Athens, Greece (CNN) -- Greek Prime Minister George Papandreou's reshuffled Cabinet survived a vote of confidence early Wednesday despite widespread opposition to budget cuts he says are needed to prevent a government default.
International lenders have demanded Greece cut spending, lay off public workers, raise taxes and raise 50 billion euros ($71 billion) through selling off state-owned enterprises in exchange for another bailout deal for the cash-strapped nation. Weeks of protests against the austerity measures spurred Papandreou to shake up his government last week, leading to Wednesday's 155-143 vote.
Analysts warn that a Greek default could cripple the euro, the European Union's common currency, and send shock waves throughout the world economy. Lawmakers are slated to vote on the privatization plan and further tax increases, pension cuts and layoffs on June 30, and European Commission President Jose Manuel Barroso warned Greece risks being abandoned by both Europe and the International Monetary Fund if it fails to act.
"There is no alternative to this program. Let's face it," Barroso told CNN on Tuesday. "And that's why it has to be clear. We need Greece to deliver, and if Greece wants this program of support, Europe is ready to support it."
Greek Finance Minister Evangelos Venizelos said Tuesday he was encouraged by bipartisan support he received from main opposition leader Antonis Samaras on the austerity plan, which Venizelos said he would take to Eurogroup ministers July 3.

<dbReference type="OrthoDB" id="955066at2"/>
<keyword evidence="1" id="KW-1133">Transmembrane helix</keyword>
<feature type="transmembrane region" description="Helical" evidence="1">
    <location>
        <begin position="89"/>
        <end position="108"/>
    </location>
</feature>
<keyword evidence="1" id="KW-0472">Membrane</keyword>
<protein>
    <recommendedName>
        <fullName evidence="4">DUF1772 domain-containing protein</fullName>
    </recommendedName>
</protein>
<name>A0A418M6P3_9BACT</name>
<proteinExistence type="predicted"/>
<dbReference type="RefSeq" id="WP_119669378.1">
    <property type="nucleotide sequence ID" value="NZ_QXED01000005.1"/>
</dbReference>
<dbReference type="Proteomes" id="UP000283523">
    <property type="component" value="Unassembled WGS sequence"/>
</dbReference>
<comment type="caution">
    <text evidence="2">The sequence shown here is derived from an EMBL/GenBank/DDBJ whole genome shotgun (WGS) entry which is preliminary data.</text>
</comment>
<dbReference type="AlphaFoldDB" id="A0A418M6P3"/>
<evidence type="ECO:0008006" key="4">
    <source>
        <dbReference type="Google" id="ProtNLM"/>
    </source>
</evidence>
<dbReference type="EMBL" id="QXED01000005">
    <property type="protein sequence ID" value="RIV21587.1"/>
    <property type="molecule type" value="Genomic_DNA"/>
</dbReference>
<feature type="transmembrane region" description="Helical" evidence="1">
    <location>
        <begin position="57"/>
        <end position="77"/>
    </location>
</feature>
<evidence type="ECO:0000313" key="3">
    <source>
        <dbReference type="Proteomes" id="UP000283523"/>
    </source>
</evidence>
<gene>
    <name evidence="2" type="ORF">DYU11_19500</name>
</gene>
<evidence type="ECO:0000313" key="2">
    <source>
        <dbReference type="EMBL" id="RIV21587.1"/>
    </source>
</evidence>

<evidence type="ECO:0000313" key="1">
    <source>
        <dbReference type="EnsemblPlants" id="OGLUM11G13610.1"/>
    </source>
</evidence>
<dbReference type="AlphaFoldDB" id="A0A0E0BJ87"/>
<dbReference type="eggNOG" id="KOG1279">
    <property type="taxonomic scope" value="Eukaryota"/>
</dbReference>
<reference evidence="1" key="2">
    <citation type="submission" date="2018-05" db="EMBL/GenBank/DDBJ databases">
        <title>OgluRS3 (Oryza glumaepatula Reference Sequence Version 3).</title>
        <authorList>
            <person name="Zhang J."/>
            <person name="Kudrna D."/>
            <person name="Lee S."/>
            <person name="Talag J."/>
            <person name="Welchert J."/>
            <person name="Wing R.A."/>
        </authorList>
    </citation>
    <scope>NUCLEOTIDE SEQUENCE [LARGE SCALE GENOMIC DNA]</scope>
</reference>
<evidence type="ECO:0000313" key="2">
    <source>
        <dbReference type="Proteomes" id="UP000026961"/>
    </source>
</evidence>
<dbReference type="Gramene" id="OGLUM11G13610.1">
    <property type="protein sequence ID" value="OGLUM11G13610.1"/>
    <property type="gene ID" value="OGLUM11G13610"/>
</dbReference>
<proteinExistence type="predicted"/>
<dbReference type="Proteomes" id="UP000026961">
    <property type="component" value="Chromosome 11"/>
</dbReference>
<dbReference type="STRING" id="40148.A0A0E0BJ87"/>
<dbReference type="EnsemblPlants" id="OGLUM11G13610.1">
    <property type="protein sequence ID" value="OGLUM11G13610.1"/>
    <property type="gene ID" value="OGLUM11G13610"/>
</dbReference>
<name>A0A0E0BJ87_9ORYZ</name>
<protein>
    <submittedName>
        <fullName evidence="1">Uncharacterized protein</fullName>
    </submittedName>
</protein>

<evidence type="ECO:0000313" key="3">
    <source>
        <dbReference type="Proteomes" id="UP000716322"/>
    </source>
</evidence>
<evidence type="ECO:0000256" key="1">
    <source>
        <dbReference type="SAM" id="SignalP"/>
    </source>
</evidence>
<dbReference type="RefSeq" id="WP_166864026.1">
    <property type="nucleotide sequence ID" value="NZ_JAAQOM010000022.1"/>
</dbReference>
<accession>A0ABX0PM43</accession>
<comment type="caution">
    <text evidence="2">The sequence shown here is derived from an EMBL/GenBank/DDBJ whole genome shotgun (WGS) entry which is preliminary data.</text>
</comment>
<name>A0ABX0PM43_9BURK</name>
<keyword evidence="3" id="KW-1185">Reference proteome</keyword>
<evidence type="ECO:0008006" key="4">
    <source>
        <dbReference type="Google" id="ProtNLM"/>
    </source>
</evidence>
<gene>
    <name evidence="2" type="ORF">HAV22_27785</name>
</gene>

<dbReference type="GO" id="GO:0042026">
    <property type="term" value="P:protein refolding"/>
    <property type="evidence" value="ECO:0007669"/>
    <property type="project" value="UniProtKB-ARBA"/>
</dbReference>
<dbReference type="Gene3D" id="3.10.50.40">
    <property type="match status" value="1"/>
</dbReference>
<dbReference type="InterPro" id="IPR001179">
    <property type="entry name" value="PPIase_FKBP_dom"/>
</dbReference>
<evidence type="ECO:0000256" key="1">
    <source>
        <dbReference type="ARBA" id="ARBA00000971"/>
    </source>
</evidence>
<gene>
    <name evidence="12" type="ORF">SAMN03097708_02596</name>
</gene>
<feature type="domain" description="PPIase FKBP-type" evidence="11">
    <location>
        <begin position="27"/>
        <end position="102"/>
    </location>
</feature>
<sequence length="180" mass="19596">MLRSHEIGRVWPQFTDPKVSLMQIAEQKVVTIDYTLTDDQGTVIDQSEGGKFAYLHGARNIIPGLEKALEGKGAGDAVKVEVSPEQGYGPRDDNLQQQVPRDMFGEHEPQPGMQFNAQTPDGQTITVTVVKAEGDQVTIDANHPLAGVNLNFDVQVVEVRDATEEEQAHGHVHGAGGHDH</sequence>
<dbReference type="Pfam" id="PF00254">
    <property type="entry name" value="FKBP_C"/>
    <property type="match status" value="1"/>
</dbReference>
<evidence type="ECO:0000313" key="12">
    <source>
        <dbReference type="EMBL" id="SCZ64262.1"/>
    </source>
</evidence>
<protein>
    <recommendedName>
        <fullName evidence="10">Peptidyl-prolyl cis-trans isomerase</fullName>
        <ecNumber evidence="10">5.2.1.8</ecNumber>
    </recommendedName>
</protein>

Harsh reforms designed to help reduce Greece's enormous budget deficit have so far led to tax hikes and public-sector job losses alongside already record-high unemployment. Papandreou faces opposition from within his own ruling socialists over the austerity measures needed to secure an additional bailout package.
On Sunday, international lenders demanded that Greece stick with tough austerity measures and raise billions of euros by selling off state assets in exchange for further support. Airports, highways and state-owned companies as well as banks, real estate and gaming licenses will all go on the auction block.
On June 9, the Cabinet approved a tough five-year plan for 2011-15 and introduced a bill in Parliament to put austerity measures into effect. The government proposes reducing the public-sector workforce by 150,000; workers will also face changes in working hours, practices and wages, and the plan also sets out changes to social benefits, including pensions and unemployment aid.
Protests against those plans turned violent June 15 as demonstrators threw gasoline bombs at the Finance Ministry and police fired tear gas at protesters, police said. But Papandreou did not change course, telling lawmakers over the weekend, "The government must stop spending more than it takes in."
According to the Finance Ministry, these measures will help achieve 28.3 billion euros ($40.5 billion) in cuts from 2012 to 2015 and shrink Greece's public deficit to less than 3% of gross domestic product, in accordance with the EU target.
CNN's Diana Magnay and journalist Elinda Labropoulou contributed to this report.